One of the problems with thinking about these issues under the heading “intergenerational equity” is that it makes them seem abstract. Moreover, these issues are often framed in terms of “which group of taxpayers is going to be made to pay,” with the discussion degenerating into an argument over tax equity and income inequality. At which point the real issue—which generation will pay?—is lost.
But in real life, intergenerational in-equity can have devastating consequences for citizens and pensioners alike.
But in real life, intergenerational in-equity can have devastating consequences for citizens and pensioners alike. Consider the situation we see in many cities where a two-tier system of compensation has been created. Old employees (Jefferson’s first generation) are given privileged benefits that are paid for by reducing the benefits (and sometimes the compensation) of “new” employees (Jefferson’s second generation). Alternatively (or even at the same time), services to the second generation of taxpayers, e.g., schools, parks and libraries, may be cut.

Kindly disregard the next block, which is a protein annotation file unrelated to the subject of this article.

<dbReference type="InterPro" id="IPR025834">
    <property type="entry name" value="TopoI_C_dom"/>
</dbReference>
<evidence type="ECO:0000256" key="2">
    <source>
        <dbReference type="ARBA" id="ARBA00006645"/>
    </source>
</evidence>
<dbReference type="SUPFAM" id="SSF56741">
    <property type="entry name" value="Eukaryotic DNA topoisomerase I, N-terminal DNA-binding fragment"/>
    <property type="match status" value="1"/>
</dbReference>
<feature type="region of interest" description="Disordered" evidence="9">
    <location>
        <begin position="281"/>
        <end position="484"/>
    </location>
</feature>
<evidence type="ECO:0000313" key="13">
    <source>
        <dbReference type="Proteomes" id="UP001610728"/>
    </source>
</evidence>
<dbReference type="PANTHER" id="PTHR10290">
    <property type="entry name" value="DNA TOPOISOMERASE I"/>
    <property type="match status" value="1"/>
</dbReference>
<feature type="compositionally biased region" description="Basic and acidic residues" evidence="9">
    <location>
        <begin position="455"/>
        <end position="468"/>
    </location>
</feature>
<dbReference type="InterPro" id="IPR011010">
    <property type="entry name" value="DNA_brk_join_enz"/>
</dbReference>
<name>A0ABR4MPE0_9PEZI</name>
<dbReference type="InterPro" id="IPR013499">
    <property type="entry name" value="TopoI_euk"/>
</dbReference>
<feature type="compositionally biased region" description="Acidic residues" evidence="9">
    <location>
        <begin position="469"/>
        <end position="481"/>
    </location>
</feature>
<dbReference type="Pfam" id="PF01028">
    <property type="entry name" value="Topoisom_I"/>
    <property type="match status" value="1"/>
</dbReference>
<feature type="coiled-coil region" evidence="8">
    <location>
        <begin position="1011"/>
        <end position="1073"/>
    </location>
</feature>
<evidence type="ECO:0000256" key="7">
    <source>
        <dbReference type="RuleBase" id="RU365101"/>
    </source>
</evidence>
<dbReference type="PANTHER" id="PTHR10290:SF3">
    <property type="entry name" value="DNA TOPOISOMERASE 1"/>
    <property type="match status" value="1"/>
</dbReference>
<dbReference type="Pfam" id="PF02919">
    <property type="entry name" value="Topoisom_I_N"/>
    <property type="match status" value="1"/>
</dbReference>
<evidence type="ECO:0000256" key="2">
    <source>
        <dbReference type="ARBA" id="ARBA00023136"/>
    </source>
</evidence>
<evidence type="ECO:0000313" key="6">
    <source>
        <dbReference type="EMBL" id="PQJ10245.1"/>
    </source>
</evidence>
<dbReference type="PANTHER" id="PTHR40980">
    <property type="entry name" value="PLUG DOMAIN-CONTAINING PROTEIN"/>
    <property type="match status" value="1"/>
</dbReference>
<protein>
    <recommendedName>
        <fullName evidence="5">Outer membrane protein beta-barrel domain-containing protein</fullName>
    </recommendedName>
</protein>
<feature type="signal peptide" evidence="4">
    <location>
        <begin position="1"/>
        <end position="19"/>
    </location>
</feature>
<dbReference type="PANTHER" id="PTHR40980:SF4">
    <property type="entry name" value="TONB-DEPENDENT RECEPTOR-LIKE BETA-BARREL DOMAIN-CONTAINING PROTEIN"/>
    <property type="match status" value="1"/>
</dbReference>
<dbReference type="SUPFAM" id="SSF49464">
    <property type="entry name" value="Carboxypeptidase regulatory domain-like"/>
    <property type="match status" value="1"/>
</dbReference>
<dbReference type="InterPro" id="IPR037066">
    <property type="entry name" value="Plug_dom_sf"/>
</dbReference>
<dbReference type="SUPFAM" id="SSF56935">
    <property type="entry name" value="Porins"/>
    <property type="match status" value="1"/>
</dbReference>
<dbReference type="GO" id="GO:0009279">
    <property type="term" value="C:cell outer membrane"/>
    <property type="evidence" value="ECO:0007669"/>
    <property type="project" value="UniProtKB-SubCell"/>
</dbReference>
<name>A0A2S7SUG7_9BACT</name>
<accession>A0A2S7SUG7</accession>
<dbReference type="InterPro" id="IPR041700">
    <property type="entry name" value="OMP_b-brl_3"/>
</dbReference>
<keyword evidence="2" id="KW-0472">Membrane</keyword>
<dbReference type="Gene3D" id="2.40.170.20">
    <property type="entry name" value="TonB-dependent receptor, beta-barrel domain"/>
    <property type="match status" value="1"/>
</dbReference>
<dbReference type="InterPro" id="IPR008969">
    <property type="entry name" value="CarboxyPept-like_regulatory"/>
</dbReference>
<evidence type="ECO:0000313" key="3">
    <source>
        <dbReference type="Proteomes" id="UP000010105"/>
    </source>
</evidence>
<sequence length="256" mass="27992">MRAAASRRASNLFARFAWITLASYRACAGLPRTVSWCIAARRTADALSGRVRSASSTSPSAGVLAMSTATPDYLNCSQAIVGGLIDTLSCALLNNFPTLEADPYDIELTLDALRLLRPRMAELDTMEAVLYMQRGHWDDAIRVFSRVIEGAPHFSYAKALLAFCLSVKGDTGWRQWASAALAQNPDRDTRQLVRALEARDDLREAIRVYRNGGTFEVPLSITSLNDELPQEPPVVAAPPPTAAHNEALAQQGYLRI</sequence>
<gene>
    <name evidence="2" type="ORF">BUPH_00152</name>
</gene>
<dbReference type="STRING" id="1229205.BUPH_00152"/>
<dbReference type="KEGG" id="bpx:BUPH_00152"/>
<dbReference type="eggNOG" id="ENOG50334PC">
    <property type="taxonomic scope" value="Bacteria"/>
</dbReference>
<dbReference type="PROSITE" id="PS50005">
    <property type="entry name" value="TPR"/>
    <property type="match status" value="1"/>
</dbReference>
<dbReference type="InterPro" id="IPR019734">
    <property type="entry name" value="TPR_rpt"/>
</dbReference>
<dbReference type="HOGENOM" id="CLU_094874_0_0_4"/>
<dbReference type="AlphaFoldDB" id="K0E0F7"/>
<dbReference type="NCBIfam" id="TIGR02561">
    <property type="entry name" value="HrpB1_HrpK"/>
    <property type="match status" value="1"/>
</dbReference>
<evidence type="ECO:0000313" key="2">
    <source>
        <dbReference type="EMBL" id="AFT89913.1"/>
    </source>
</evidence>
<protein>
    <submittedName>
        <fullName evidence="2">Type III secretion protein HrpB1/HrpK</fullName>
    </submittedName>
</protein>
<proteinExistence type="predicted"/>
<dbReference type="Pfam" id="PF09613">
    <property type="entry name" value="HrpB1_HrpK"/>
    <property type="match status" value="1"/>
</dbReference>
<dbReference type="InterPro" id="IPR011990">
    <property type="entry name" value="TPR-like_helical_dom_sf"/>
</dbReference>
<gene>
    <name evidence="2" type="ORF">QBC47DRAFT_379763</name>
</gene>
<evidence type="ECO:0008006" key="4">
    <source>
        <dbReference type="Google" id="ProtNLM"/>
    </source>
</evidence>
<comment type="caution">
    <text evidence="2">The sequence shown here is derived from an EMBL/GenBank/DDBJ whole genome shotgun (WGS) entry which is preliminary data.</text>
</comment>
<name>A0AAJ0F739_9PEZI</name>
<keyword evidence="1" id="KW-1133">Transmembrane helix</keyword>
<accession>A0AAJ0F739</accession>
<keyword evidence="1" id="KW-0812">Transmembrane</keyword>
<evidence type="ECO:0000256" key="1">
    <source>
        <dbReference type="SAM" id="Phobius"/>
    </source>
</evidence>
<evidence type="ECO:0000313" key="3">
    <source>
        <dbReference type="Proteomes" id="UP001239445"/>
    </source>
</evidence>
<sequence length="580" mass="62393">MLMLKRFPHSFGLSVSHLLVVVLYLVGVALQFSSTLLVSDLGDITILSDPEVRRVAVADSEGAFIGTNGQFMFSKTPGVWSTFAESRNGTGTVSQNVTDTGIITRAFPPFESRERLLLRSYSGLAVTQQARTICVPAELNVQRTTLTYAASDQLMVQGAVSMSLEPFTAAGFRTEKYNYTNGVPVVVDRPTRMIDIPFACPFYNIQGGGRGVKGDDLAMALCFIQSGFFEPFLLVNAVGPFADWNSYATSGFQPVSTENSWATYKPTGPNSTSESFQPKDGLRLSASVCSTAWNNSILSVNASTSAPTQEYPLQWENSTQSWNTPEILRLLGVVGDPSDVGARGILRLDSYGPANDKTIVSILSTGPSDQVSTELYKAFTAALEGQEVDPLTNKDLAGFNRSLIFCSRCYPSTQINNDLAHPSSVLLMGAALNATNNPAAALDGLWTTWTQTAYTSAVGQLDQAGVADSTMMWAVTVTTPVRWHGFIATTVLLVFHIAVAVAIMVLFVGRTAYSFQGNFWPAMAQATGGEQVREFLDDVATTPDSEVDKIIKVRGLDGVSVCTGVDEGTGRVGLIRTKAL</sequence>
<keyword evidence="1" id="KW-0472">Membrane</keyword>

In these circumstances, whatever your theoretical view, the conclusion must be that something went wrong with the intergenerational calculus.
While subject to multiple interpretations and thus sometimes confusing, the concept of intergenerational equity does capture something crucial that is at stake in public pension finance. There are limits—both practical and moral—on the ability and the right of one generation to bind another.
Most of us do not “buy in” to Jefferson’s perspective, even roughly, or we would never have ended up in the situation we find ourselves in today. To the contrary, the history of public finance (especially federal, but also state and municipal) over most of the postwar era has been based on an implicit (and sometimes explicit, as in Samuelson’s case) rejection of Jefferson’s basic premise.
It’s high time we recalled it.